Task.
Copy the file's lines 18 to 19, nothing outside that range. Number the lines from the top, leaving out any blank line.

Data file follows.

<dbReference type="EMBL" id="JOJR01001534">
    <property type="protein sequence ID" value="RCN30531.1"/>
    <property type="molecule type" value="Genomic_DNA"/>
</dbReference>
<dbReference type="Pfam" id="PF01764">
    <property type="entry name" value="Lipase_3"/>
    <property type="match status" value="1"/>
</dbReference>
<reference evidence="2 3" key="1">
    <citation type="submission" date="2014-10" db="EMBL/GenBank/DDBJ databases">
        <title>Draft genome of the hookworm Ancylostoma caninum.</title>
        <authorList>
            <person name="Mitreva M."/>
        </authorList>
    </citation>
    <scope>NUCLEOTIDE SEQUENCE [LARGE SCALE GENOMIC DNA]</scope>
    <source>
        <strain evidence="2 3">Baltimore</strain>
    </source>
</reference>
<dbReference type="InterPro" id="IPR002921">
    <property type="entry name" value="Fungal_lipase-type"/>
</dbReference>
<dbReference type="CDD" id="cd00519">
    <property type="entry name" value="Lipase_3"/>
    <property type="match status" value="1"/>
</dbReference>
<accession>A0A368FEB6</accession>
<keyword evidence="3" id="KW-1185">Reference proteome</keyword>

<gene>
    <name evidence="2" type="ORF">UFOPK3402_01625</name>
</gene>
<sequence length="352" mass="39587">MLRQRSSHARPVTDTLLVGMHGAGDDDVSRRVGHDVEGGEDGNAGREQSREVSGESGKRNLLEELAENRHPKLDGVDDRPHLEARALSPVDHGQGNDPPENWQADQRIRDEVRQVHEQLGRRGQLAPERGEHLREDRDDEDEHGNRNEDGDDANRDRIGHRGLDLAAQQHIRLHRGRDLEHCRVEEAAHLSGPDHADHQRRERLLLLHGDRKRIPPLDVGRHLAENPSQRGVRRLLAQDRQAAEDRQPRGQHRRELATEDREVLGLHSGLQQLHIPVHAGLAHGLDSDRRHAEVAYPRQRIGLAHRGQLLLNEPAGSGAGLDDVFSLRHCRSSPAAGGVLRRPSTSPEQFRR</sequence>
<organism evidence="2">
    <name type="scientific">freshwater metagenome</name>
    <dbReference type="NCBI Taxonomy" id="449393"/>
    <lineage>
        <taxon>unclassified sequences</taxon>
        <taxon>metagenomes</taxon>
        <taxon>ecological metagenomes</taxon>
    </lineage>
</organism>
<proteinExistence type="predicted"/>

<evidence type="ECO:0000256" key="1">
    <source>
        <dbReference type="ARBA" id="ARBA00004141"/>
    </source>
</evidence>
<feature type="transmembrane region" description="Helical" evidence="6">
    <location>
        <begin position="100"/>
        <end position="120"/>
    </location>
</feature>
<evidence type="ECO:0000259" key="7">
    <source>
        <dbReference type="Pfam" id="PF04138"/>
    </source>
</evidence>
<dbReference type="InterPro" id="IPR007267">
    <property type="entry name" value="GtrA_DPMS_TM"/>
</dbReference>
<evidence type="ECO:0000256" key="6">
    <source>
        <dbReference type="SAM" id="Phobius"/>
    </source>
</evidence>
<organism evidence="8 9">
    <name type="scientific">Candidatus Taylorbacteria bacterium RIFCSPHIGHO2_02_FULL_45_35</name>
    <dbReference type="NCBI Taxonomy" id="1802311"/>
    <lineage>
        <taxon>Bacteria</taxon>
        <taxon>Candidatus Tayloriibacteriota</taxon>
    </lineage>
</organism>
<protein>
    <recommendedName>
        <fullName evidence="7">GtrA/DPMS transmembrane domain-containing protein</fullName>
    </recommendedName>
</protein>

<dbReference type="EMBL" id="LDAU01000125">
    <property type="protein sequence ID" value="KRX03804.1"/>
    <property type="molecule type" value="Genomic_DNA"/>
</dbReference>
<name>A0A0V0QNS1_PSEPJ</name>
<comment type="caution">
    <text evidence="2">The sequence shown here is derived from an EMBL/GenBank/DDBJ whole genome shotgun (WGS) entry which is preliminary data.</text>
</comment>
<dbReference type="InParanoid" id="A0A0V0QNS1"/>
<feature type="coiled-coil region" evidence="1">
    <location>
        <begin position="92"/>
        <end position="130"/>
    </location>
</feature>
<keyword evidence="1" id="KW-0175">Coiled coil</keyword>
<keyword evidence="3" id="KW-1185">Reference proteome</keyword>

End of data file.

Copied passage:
        <strain evidence="2 3">Baltimore</strain>
    </source>